My father whirled and shook a fist at me. I ducked back down and bit back a chuckle. For the next few minutes everything was peaceful. Then I saw it. A dark cloud on the horizon. Then another one. And another. Then they melded into one. It was coming. Fear pricked at my heart as I shouted at the men below waving my arms. But they ignored me. Fear turned into panic. They didn’t believe me. I sprinted down the hill.
“It’s coming!” I shouted.
The men shook their heads and ignored me.
“Father!” I grabbed his arm desperately. “I mean it this time. It’s really coming!”
He pushed me away. “I will not fall for your lies again. Go to the house.”
I backed away, my body shaking with fright. They couldn’t see the storm clouds from here. But I knew it was coming. Tears rushed to my eyes. The storm was going to come and destroy the crops left in the field. And it would be my fault if the stores that were already laid up were not enough for the coming winter. “I’m so sorry,” I whispered.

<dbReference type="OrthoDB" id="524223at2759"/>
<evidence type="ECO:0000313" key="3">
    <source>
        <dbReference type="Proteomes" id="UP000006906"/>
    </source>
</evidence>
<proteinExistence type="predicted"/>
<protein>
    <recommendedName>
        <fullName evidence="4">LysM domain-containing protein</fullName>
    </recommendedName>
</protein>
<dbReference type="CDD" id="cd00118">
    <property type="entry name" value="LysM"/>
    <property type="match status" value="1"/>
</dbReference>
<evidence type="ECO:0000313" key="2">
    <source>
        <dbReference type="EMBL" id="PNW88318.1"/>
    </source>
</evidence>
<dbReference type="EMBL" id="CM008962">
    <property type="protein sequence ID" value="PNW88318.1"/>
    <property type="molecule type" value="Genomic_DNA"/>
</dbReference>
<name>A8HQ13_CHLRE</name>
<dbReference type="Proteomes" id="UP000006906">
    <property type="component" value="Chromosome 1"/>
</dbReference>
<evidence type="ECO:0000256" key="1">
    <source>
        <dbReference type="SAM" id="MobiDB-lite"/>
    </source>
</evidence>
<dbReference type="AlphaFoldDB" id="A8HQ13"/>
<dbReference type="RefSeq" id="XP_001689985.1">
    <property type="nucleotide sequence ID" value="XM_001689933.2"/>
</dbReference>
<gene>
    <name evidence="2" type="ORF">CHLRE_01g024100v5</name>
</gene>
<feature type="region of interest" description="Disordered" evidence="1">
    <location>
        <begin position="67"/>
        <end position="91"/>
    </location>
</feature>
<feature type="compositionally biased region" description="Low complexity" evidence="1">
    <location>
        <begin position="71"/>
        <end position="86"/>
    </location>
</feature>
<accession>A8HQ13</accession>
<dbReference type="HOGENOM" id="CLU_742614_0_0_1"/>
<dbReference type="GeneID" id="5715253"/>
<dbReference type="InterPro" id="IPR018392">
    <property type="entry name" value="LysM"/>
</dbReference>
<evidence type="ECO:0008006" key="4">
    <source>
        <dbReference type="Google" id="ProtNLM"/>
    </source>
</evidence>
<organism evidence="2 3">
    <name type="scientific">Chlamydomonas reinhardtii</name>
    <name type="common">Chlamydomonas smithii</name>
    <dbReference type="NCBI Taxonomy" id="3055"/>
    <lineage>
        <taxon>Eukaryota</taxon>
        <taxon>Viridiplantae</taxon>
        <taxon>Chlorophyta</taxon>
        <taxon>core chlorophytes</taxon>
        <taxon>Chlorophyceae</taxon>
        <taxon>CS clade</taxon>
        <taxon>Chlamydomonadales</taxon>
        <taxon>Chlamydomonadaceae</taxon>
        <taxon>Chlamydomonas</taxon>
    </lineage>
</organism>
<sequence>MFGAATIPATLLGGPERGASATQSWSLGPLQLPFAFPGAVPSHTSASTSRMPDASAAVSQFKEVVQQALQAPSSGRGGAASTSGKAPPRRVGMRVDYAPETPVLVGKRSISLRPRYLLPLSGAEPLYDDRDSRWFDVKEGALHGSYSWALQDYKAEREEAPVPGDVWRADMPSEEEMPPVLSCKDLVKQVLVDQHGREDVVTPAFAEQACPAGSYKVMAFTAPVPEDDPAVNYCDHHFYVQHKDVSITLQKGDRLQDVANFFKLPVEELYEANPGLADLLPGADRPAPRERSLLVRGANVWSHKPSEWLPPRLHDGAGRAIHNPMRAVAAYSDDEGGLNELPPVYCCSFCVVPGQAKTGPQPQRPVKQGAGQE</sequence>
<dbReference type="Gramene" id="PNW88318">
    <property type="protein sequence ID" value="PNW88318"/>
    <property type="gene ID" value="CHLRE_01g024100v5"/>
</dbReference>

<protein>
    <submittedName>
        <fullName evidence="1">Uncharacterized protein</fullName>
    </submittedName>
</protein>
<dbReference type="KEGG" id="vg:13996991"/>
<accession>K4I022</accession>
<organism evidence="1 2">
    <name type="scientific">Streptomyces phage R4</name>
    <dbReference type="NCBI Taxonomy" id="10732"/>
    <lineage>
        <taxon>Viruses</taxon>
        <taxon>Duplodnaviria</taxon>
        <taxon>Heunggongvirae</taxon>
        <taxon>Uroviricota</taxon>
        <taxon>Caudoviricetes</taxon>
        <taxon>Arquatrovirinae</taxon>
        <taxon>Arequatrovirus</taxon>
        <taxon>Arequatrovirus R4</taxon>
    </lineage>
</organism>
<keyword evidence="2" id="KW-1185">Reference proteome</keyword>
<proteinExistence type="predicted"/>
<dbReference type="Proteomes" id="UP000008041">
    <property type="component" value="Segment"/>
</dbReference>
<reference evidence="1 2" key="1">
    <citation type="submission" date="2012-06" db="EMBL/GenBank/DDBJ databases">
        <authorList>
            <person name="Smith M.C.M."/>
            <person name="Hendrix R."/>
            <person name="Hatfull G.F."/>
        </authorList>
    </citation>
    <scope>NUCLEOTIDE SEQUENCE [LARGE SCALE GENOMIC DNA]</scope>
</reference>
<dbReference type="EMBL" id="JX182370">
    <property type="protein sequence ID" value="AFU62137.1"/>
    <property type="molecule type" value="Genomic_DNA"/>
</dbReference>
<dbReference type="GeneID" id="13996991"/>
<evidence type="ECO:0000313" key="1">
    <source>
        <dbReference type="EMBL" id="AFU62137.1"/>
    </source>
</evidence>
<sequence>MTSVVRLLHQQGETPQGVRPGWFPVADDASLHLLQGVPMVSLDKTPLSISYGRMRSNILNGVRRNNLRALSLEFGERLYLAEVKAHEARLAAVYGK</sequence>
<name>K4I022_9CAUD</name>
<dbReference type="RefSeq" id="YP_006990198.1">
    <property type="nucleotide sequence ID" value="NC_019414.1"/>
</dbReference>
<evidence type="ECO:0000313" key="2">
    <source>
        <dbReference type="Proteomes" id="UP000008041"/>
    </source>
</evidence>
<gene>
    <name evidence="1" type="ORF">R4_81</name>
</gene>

Here is Jesseca Dawn's entry. She calls it:
It Cost Everyone
Harry and Jarod, two of the hired cowhands leaned idely against two tall trees at the edge of a small lake. The two-thousand head of cattle were being forced to enter the water by the other numerous cowhands.
“We should be helping.” Jarod stated.
“Ahh, no one even realizes we’re gone! After all, we deserve a break. Riding the trail sure is a lot of work.”
Jarod smirked, “We. . .umm. . .actually realized that when we signed on.”
“Course we did! Now, I’m thinking we need a little excitement around here.”
“Like, I’m not sure. But something to add some excitement to this drive!”
“Harry, Jarod, get off your lazy behinds and help us with these cattle!”
Both men looked up as David, the trail boss rode up.
“Alright, boss.” Harry muttered.
As David rode off, he turned to Jarod. “When we’re on guard tonight, what do you say we give everyone a little surprise.”
Jarod looked at him doubtfully, “A surprise?”
“Yeah, a wolf.”